Having issues getting your Windows 10 PC to detect an external hard drive is frustrating, but the good news is that this problem can often be fixed with some simple troubleshooting steps.
Quick Overview: Common Reasons an External Hard Drive Isn’t Recognized
There are a few key reasons why your external drive may not be showing up properly:
- Drive not enabled in System BIOS
- Drive not assigned a drive letter
- Problems with the USB port
- Driver issues with Windows
- External hard drive damaged
The solutions will depend on pinpointing the exact cause, but they may include:
- Enabling the external drive in BIOS
- Assigning a drive letter
- Using a different USB port
- Updating drivers
- Formatting the drive
- Chkdsk scans
- Getting a replacement
Follow the step-by-step troubleshooting below to identify the issue and get your external drive back up and running on Windows 10.
Step 1: Make Sure Drive is Powered on and Connected
First, ensure the drive is properly connected to your computer through the USB port. Try using a different USB cable if you have one available.
Make sure the drive is turned on and receiving power. Some external drives have their own power cables that need to be plugged in. If you’re using a desktop PC, plug the drive directly into the rear USB port for the most consistent power and performance.
Step 2: Check for Detection in Disk Management
Disk Management is a Windows administrative tool that can be used to manage hard drives and volumes. You can use it to see if your disk is showing up here, even if it doesn’t appear in Windows Explorer.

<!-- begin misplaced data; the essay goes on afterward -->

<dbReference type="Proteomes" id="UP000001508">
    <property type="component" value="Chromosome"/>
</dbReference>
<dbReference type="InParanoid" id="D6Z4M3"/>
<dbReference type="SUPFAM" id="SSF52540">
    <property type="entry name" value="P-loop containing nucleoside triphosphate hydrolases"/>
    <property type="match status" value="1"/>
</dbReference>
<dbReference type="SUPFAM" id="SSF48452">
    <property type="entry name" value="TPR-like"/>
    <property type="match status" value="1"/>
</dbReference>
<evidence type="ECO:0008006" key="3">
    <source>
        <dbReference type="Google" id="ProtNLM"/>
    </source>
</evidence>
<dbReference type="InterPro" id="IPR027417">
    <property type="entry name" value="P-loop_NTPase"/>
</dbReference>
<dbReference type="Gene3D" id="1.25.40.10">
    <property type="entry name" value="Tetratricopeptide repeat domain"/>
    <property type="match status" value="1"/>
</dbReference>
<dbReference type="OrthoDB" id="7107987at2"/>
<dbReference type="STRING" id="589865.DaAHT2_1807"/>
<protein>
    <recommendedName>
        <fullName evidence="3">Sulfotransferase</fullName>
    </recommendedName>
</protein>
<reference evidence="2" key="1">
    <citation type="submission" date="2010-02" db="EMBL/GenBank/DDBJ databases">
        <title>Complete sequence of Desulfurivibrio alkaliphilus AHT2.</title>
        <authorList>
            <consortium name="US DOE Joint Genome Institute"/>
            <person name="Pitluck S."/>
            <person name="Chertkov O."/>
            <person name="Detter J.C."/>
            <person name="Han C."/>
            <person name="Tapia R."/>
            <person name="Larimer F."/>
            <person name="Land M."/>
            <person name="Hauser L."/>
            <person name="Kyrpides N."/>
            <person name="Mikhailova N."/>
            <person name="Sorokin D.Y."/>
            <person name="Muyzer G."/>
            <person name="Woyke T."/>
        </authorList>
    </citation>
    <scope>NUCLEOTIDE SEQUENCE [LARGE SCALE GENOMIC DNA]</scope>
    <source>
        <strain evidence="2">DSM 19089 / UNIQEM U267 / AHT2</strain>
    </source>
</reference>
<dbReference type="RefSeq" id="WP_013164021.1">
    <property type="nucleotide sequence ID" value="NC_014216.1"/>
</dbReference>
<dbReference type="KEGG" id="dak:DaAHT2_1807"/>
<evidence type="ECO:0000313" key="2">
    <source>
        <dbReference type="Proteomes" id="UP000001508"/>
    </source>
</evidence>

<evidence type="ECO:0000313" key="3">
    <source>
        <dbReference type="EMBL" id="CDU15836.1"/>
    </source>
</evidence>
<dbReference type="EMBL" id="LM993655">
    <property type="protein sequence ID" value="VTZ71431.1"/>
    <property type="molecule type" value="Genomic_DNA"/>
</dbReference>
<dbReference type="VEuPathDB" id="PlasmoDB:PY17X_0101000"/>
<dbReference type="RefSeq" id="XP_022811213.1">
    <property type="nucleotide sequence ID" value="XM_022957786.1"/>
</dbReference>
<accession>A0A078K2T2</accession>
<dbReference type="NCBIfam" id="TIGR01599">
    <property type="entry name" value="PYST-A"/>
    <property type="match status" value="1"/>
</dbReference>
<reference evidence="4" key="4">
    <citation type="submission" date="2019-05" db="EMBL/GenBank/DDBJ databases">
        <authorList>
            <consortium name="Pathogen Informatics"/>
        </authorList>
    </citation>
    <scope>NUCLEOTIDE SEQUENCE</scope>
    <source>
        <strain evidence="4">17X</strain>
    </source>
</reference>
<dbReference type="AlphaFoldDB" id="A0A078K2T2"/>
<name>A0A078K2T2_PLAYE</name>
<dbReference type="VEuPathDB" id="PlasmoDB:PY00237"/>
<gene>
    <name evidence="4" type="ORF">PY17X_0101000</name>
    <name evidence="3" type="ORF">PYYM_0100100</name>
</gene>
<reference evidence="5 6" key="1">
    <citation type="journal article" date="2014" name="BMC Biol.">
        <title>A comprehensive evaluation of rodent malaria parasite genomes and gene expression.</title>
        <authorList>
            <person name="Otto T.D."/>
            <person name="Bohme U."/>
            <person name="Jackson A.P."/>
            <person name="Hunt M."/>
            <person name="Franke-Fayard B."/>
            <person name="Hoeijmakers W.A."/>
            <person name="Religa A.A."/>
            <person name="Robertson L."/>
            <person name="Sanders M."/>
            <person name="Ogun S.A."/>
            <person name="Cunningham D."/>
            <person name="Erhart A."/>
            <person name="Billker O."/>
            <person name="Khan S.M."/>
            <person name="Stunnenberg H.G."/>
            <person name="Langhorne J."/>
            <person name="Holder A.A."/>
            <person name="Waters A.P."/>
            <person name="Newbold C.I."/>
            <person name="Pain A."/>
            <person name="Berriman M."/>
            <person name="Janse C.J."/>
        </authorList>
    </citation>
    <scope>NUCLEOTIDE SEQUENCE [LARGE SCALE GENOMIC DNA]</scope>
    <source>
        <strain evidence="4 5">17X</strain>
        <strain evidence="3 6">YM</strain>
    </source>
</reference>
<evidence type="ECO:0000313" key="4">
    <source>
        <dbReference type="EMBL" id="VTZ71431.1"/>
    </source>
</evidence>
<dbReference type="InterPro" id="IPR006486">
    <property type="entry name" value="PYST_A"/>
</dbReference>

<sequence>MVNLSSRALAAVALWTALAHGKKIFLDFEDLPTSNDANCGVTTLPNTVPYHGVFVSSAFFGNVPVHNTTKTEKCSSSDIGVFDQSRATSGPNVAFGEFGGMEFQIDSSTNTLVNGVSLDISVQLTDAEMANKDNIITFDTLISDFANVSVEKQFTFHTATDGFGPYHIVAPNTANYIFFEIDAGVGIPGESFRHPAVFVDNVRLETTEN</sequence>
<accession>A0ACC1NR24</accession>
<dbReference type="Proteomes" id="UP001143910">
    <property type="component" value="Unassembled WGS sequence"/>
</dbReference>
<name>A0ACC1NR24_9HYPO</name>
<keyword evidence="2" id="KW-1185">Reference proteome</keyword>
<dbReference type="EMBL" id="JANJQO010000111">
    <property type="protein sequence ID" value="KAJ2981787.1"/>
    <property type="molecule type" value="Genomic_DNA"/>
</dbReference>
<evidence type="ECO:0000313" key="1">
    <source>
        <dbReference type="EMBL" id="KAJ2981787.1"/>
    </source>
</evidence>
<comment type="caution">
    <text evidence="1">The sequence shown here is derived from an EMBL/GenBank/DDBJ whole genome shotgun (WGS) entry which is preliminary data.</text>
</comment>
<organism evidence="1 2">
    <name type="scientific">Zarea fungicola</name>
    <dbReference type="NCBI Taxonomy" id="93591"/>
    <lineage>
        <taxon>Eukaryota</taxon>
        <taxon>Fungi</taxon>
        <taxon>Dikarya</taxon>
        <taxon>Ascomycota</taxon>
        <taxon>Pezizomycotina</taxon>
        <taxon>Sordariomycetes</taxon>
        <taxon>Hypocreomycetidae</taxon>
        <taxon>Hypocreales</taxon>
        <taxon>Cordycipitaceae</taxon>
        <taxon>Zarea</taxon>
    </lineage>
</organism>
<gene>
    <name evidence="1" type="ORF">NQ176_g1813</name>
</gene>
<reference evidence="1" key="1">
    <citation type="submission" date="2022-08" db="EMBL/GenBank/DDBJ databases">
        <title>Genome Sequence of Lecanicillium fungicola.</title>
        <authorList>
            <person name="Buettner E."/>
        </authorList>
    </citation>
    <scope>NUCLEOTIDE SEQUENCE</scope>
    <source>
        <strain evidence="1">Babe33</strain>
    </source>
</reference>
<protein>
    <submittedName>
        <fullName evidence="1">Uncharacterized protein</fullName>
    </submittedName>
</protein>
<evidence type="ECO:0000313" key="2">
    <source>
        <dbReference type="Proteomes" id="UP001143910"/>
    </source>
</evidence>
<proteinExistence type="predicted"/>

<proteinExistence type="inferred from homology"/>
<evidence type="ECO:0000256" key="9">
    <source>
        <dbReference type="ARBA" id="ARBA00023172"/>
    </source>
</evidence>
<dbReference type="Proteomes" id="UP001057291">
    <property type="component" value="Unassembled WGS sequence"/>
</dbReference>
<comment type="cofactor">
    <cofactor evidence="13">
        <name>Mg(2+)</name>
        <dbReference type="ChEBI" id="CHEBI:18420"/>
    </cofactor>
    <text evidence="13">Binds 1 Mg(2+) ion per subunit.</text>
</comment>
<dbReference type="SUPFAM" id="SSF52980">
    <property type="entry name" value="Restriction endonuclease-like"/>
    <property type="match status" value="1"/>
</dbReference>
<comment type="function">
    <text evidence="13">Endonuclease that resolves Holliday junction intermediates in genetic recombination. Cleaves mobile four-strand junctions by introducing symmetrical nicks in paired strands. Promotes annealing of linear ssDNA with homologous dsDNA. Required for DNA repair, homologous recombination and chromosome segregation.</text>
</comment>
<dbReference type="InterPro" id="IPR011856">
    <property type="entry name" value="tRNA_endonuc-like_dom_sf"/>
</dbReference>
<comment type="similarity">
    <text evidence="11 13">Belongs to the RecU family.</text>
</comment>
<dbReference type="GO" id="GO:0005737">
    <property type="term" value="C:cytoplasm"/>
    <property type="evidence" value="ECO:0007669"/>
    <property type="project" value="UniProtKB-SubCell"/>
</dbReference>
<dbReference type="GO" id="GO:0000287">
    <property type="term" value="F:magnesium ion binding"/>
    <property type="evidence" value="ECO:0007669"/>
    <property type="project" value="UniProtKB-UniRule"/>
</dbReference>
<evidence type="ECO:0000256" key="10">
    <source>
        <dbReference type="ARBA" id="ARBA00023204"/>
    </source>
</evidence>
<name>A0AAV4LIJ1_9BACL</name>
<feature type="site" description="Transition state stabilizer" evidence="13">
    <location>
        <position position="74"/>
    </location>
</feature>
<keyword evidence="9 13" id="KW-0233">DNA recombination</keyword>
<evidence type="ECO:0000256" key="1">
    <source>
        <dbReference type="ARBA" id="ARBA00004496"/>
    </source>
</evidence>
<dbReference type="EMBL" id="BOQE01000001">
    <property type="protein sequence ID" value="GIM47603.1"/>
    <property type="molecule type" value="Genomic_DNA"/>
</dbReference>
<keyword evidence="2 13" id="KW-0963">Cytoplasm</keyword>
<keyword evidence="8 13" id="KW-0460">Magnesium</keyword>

To open Disk Management:
- Hit Start and type “disk management”
- Click on Create and format hard disk partitions
This will open the Disk Management tool. Look for your external drive in the list. Even if it doesn’t have a drive letter or name assigned, it should show up as an unallocated space.
If you see the drive here, you can try assigning it a drive letter or formatting it. This should make it visible to Windows Explorer.
Step 3: Check System BIOS
If the drive still isn’t showing up in Disk Management, it’s possible it’s disabled in System BIOS. The BIOS is configuration software built into your computer’s motherboard. Follow these steps:
- Restart your computer and press the BIOS access key during startup – often Delete, F1, F2, F10 or F12 depending on your system.
- Navigate to the Boot menu.
- Enable Legacy Mode or USB Storage Detect if those options are available.
- See if your drive is now listed here. You may be able to enable it at this stage.
- Save changes and exit BIOS.
Your computer should now detect the external drive when you get back into Windows. Make sure you enable it in Disk Management.
Step 4: Assign a Drive Letter
If your drive shows up in Disk Management but doesn’t have a drive letter, you can manually assign one. Giving it a drive letter will make it accessible in Windows Explorer.
To assign a letter, right-click the external drive’s partition and select Change Drive Letter and Paths.
Click Add, choose a letter, and click OK. Your drive will now show up with that letter assigned.
Step 5: Mount Drive in Diskpart
Diskpart is another Windows command line tool that can be used to manage disks and volumes. Use these steps to mount your external drive:
- Open the Start menu and search “diskpart”
- In diskpart, list the available disks with list disk
- Identify your external disk and note the disk number